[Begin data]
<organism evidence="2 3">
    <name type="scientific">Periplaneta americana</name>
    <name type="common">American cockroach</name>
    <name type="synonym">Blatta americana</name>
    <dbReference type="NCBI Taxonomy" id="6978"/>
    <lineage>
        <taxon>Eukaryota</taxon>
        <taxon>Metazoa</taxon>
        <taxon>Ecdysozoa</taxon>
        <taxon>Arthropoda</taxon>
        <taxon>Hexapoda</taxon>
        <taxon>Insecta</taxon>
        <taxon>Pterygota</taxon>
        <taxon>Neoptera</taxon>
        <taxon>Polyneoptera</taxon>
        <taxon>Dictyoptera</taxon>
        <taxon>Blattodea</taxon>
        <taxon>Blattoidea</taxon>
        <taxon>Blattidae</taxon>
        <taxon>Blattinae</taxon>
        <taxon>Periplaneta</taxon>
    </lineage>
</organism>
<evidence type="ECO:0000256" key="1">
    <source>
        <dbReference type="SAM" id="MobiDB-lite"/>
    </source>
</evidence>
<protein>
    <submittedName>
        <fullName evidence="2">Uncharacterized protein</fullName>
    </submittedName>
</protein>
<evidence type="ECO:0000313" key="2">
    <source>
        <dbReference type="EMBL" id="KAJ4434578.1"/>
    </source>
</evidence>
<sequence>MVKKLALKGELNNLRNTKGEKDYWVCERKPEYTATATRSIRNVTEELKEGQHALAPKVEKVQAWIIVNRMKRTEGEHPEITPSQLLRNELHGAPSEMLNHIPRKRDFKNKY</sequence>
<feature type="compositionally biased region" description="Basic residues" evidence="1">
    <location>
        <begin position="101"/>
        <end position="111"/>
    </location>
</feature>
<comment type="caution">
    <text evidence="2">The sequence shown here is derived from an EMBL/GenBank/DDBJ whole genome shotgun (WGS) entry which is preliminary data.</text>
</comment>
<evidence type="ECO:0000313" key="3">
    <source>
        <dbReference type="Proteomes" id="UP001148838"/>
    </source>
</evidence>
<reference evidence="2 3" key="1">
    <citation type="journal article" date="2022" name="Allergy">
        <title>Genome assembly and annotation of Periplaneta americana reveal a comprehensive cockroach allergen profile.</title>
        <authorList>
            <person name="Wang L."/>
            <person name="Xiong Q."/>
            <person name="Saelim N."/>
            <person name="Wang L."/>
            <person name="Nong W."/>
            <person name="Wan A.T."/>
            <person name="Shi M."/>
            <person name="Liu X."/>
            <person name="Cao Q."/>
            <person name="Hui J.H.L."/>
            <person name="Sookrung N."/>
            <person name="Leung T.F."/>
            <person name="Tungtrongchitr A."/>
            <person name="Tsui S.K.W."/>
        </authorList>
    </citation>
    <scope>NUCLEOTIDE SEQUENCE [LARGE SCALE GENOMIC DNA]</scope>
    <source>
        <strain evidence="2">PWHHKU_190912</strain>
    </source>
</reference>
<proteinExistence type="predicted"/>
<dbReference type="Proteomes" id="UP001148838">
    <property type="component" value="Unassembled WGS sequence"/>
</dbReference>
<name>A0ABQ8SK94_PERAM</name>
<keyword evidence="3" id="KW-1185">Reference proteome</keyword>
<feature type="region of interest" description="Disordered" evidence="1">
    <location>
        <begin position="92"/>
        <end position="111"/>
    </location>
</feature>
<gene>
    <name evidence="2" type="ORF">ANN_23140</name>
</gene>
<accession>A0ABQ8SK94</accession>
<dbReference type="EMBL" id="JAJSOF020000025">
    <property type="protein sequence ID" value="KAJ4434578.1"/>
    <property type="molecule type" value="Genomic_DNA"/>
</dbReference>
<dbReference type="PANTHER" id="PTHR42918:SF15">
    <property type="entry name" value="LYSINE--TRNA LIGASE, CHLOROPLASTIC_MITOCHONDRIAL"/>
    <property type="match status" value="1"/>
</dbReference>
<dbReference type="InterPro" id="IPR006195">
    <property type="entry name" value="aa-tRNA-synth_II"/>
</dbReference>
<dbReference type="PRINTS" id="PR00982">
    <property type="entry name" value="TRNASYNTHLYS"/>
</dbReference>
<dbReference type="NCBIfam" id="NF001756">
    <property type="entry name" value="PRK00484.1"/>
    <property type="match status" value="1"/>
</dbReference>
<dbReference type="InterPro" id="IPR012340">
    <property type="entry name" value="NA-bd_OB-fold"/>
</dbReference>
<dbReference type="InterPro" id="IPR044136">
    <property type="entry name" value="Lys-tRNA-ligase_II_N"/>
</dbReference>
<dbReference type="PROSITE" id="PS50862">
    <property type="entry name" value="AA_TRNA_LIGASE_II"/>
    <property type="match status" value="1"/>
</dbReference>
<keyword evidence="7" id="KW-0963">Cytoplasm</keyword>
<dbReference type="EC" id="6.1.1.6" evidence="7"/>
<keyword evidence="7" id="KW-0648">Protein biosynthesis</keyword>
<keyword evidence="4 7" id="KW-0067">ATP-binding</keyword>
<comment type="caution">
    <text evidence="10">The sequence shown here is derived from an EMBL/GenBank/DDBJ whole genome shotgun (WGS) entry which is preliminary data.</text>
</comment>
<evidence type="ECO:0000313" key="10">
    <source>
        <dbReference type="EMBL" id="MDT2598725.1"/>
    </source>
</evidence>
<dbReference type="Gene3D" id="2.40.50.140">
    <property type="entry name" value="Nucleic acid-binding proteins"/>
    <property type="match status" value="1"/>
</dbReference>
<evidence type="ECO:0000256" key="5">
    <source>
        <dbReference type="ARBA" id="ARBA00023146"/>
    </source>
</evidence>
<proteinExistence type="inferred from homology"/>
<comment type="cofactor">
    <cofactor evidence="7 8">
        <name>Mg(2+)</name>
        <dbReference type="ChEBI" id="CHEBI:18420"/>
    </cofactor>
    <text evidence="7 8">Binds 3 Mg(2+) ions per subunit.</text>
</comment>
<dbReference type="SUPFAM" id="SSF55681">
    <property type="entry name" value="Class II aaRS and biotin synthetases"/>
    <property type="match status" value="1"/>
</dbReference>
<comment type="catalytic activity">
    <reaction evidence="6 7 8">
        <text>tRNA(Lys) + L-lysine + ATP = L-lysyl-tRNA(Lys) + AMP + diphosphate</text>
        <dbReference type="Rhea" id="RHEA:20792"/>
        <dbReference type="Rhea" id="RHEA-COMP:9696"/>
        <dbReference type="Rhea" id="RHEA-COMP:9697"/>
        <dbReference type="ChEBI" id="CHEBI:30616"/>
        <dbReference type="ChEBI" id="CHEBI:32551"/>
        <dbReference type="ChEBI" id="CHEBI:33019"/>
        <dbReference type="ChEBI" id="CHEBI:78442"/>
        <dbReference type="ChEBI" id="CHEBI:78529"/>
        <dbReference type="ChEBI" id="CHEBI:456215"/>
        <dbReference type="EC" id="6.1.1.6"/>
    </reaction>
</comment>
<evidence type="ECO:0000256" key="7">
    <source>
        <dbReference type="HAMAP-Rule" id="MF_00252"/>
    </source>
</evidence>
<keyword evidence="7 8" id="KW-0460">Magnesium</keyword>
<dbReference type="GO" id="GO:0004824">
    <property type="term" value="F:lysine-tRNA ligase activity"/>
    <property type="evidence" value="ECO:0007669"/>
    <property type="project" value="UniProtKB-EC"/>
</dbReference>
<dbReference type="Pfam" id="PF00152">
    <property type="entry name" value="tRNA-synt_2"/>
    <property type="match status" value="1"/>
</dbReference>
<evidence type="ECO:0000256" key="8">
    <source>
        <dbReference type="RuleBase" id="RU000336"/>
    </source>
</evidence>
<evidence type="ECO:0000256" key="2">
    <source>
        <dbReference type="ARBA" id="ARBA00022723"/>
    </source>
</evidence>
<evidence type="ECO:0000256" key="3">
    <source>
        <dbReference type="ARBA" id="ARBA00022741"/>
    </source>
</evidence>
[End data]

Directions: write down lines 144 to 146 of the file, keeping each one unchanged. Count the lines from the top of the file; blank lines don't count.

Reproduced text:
<proteinExistence type="inferred from homology"/>
<comment type="cofactor">
    <cofactor evidence="7 8">